New rabbi for Mumbai Jewish centre attacked in 2008
It was almost two years ago that Islamist militants attacked Mumbai and killed at least 166 people. Among them were six Jews, including Rabbi Gavriel Holtzberg and his wife Rivka. Most non-Jewish readers probably had no idea what a Brooklyn-based Jewish couple was doing there. Many Jews would have known right away — they were running the Chabad House, one of a worldwide network of Jewish centres run by Chabad-Lubavitch, a Hasidic movement devoted to supporting Jewish life wherever it may be found.
(Photo: Indian commandos atop Chabad centre after explosion during militant siege, 28 Nov 2008/Punit Paranjpe)
The news angle to this story is that the Mumbai centre has a new rabbi, just in time for the High Holidays, as reported in my feature here. Rabbi Chanoch Gechtman arrived there recently with his wife Leiky to take up the challenge of filling Holtzberg’s shoes. “I still can’t quite fathom that they are not here, they were such extraordinary people,” he said in an email from Mumbai. After all the damage to the original building, they’ve moved to another building not far away, but the address is not advertised on their website for understandable reasons.
This could be a daunting assignment, but Gechtman, 25, seemed eager to get to work. “People really believe in this city. It’s a place with a lot of energy; it’s full of life,” he said. “There is really an endless amount of work to be accomplished. And the Holtzbergs set the bar very high.” The work is literally endless — a couple that goes out on an assignment like this is expected to stay permanently. The commitment for the “shluchim,” as these emissaries are called, is supposed to be for life. And it’s a job for both the rabbi and his wife. Running a Chabad House means offering services such as kosher Sabbath dinners, Torah classes, youth programmes, day care facilities, summer camps and women’s ritual baths. It’s an open house for any Jew who wants to participate — locals, expatriates or tourists passing through the city.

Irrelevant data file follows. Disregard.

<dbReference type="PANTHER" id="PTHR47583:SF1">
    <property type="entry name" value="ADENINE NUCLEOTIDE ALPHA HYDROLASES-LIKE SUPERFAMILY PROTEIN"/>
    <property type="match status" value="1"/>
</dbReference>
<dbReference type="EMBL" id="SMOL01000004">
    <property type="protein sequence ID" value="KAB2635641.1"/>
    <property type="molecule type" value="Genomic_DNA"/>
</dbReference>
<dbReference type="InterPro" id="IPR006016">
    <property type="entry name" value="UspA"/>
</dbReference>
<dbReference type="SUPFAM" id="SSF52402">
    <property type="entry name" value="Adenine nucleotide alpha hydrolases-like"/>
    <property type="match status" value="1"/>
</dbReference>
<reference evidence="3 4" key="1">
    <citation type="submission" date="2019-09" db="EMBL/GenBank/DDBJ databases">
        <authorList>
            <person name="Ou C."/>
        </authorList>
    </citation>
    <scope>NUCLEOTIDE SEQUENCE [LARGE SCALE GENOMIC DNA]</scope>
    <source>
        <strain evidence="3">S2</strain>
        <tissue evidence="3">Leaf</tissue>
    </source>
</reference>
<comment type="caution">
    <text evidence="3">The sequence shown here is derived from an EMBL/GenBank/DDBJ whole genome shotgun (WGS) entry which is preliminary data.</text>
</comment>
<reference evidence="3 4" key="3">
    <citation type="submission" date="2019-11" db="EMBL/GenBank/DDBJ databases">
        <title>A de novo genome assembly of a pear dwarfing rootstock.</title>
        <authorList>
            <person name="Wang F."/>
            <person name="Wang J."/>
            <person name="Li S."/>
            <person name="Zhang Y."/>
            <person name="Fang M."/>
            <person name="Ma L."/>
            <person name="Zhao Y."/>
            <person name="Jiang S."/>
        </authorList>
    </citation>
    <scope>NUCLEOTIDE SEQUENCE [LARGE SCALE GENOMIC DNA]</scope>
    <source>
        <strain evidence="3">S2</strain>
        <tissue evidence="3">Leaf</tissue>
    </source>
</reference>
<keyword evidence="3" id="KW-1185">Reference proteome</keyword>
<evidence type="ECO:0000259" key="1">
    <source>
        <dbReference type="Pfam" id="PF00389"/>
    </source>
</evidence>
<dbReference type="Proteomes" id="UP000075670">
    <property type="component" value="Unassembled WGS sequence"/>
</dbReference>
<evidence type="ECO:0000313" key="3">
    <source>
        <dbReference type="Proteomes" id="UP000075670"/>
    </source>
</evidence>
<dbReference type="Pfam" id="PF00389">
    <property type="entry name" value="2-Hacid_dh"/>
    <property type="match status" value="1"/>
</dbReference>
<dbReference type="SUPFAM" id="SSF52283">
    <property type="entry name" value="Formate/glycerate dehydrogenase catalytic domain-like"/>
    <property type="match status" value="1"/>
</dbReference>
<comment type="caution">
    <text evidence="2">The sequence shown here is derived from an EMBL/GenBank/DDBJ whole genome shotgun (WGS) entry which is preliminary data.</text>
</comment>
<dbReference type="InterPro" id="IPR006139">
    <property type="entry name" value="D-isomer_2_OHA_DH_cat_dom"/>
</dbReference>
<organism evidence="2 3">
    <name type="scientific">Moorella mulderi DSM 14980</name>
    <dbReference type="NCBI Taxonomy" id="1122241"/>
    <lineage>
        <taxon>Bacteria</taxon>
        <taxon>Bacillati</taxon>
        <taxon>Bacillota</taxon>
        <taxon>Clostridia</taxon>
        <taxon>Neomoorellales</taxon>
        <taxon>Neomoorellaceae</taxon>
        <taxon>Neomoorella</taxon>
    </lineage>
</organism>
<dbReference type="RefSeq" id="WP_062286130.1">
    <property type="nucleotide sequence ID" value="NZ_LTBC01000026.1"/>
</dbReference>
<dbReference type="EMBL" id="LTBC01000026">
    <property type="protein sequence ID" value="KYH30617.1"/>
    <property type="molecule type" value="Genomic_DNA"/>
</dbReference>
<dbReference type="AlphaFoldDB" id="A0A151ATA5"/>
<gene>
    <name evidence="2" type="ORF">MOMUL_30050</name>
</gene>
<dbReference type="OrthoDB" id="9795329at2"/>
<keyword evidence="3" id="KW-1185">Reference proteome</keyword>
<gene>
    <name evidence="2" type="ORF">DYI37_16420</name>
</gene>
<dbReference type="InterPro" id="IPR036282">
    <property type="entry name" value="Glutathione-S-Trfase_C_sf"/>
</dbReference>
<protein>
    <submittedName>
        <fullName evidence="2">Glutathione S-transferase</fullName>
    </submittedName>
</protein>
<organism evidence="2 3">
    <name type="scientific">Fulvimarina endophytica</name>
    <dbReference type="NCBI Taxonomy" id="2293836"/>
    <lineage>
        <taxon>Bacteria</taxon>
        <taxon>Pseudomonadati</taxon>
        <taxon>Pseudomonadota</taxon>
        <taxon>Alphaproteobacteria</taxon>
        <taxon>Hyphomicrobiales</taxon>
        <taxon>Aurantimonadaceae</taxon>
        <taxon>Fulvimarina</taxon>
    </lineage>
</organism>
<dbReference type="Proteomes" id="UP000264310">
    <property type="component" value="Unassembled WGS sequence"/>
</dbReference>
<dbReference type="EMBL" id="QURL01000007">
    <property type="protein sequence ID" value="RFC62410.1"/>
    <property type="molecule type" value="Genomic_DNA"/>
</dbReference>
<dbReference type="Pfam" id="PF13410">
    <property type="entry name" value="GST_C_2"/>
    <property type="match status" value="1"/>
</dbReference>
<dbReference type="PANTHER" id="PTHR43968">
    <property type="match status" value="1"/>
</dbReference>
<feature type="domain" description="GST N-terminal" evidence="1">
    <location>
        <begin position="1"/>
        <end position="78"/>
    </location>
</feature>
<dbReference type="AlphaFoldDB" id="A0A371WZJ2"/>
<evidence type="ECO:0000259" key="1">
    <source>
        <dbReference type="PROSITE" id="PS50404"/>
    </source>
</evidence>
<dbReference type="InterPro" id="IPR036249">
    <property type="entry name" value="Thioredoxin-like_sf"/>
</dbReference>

(Photo: Leiky and Chanoch Gechtman/Chabad.org)
“The Mumbai Jewish community definitely wants to move beyond 26/11. While we will obviously never forget what happened, we need to focus forward on helping the many people who need our assistance, so that Jewish life flourishes here,” Gechtman said.
On a recent visit to New York, I went to the world headquarters of Chabad-Lubavitch to find out more about this network, which has expanded dramatically over the past few decades. The Crown Heights section of Brooklyn seems an unlikely place for the world headquarters of anything, but the house at 770 Eastern Parkway has been Chabad’s base since 1940, when the then leader, Yosef Yitzchak Schneersohn, escaped from Nazi-occupied Poland. The last Chabad Rebbe, Rabbi Menachem Mendel Schneerson, worked there until his death in 1994. Chabad also has a large building next door.
Rabbi Zalman Shmotkin, the movement’s spokesman and director of its extensive Chabad.org website, told me the first emissary went to Morocco in 1951. The network grew both in the United States and abroad, popping up on American university campuses as well as increasingly far-flung foreign destinations. The collapse of the Soviet Union, the region where the Lubavitchers originally came from, opened up many new opportunities in Russia.
(Photo: Chabad-Lubavitch headquarters in Crown Heights)
Now, there are about 4,000 married couples working in around 3,500 institutions the movement runs in 77 countries around the world. Check out the directory of centres around the world here — it’s hard to say which location is the most far-flung or unlikely. How about Luang Prabang?